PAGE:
Lebanon News

After spending almost $16M a year, schools set to scrap paper

BEIRUT: Lebanese schools spend a whopping $16 million on paper products every year, a new survey has found. Notebooks alone cost $9 million dollars: Each year students use almost 13 million notebooks totaling about 1 billion sheets of paper. Schools also shell out millions for agendas, exams, projects.But a new initiative hopes to halve this consumption by Lebanese schools within five years.

The survey was carried out by the Association for Forests, Development and Conservation in preparation for a new initiative, “Lebanese Schools Go Paperless.” The project sets short- and long-term goals including reducing paper usage in selected “pilot” schools, while also lobbying for laws that would halve paper consumption in all public schools by 2025.

For the survey, the AFDC looked at 24 schools across the country, both public and private. It found that paper represents 70 percent of all waste from Lebanese schools

The production of paper used in Lebanese schools alone creates 4,783 tons of carbon dioxide a year, the AFDC estimates.

By way of addressing this, the AFDC hopes the Education Ministry will adopt a number of measures that it has suggested in coordination with the Center for Educational Research and Development, a government body charged with modernizing and developing education in the country.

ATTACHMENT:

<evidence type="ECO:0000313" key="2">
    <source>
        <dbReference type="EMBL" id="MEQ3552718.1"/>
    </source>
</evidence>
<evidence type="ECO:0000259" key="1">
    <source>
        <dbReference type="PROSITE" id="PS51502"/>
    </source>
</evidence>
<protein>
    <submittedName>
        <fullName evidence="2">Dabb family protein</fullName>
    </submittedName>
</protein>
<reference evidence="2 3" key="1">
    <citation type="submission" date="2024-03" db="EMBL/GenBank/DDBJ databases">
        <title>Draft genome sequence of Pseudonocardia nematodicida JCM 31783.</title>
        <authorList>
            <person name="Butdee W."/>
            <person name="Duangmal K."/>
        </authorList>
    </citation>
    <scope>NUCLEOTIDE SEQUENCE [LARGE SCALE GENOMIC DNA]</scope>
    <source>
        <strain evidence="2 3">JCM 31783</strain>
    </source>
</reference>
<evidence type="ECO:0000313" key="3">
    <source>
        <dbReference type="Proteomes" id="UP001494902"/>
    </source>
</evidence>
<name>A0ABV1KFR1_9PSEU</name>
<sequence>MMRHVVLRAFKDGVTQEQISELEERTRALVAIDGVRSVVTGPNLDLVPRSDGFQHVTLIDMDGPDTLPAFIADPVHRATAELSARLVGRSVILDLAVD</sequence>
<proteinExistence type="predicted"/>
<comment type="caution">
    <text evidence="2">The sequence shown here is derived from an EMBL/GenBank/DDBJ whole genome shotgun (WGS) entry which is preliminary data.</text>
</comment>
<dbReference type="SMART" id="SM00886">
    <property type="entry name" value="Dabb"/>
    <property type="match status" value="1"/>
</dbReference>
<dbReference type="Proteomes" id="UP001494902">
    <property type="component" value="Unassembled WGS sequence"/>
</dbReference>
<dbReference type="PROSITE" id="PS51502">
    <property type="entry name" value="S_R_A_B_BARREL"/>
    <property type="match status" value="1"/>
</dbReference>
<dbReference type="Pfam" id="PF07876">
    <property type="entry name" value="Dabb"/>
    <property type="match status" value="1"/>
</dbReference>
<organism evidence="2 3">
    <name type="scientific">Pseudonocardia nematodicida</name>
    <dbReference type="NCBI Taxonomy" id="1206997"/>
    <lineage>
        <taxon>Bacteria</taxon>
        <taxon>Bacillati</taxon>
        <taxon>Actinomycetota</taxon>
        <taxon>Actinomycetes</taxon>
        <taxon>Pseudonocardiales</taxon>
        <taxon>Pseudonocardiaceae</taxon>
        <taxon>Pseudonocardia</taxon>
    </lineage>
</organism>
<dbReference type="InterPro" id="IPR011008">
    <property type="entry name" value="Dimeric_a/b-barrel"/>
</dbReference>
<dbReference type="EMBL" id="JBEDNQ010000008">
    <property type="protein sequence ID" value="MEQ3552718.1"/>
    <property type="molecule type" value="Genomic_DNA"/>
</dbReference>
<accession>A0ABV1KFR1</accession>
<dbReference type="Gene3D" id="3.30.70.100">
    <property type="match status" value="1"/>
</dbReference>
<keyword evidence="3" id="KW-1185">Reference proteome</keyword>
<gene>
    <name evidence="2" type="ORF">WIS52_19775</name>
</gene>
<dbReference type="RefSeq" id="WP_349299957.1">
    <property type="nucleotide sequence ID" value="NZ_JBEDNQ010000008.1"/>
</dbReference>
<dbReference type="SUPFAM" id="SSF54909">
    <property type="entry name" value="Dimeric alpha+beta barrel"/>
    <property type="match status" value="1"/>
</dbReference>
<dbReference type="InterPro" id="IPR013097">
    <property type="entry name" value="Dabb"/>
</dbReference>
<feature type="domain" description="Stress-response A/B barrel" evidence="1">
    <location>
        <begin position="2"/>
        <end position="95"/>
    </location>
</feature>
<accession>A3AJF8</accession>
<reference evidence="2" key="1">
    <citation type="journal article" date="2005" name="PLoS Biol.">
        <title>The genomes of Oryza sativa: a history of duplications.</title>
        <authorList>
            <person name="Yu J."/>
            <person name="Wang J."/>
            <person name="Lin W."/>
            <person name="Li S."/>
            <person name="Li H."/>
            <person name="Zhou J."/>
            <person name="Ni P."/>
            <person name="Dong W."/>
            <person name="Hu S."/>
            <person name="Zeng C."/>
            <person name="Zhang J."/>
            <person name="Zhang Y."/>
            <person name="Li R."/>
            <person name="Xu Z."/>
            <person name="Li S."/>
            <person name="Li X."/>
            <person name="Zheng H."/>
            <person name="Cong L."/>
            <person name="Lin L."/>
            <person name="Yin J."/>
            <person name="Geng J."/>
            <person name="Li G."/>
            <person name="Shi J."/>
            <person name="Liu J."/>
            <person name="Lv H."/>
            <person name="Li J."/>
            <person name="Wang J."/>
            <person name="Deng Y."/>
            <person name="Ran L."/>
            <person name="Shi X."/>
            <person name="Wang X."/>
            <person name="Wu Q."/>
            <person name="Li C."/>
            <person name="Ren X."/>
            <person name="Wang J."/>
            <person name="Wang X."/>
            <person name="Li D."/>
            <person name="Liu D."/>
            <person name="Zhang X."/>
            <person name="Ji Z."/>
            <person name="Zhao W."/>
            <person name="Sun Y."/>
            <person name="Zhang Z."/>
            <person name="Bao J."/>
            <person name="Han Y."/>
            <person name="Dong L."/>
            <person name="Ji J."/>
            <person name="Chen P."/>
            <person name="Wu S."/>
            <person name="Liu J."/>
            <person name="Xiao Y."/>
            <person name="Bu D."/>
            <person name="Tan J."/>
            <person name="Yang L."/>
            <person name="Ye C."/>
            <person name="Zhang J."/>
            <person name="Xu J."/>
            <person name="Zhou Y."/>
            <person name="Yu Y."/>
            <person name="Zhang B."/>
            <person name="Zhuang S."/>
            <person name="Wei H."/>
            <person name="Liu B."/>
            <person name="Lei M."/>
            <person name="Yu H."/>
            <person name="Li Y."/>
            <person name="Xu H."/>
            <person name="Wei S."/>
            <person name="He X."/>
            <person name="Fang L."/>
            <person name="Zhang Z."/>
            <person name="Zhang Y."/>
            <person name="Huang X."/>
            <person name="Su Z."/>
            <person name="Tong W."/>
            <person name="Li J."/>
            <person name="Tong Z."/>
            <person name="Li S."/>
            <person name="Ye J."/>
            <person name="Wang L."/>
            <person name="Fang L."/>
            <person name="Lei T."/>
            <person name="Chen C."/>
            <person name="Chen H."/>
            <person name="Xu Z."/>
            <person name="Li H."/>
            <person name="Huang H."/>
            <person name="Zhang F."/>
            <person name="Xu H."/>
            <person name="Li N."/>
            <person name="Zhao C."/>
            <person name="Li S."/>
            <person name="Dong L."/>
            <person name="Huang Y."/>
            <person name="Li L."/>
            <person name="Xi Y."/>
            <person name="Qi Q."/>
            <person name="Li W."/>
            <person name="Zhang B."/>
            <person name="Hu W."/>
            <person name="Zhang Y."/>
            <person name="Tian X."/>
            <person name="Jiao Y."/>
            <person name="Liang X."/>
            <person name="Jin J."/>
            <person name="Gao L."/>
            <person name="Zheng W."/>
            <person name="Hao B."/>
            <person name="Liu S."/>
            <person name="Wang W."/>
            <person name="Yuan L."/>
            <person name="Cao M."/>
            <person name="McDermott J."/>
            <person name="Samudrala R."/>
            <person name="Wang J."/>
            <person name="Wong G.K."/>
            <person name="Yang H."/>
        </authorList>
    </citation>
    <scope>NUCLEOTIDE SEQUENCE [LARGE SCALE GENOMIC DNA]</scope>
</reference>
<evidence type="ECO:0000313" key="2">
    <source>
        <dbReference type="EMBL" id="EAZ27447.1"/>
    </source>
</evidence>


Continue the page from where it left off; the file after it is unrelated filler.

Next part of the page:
The plan - an almost 200-page draft document - is split into three categories, explains Sawsan Bou Fakhreddine, the AFDC’s director.

The first category seeks to reduce paper usage within school administrations, including between the school and the ministry. Suggested interventions include organizing capacity-building workshops for school principals, and celebrating an annual “No Paper Day.”

“The second component is the educational component itself, meaning education activities and students - their notes, their books, their copybooks and their agendas,” Bou Fakhreddine told The Daily Star. This section also suggests lessons for teachers on topics such as forests, photosynthesis and the harmful effects of the paper industry.

The final aspect is the relationship between the school and the community, including letters and circulars to parents and end-of-year projects and exhibitions.

“They waste a lot of paper on projects with cardboard and paper, and it all goes to garbage after that.”

But AFDC’s plan does not hope to do away with paper altogether. “You cannot stop using paper altogether, because it is important for some educational purposes. It develops the motor skills, the intellectual skills of students,” Bou Fakhreddine said.

Akram Sabeq, the head of the CERD’s educational management department, said he believes that chances are promising that Education Minister Akram Chehayeb will accept the plan, as the CERD and the ministry’s general directorate were involved in the planning process.

Not only would such a move go toward further reducing paper waste, which represents about 6 percent of the waste in Lebanese landfills, Bou Fakhreddine said it also presents an opportunity to educate the next generation.

“A major part is to change attitudes - the problem of waste is not just a technical problem. It is about our attitude toward waste,” Bou Fakhreddine said.

 
A version of this article appeared in the print edition of The Daily Star on June 27, 2019, on page 3.

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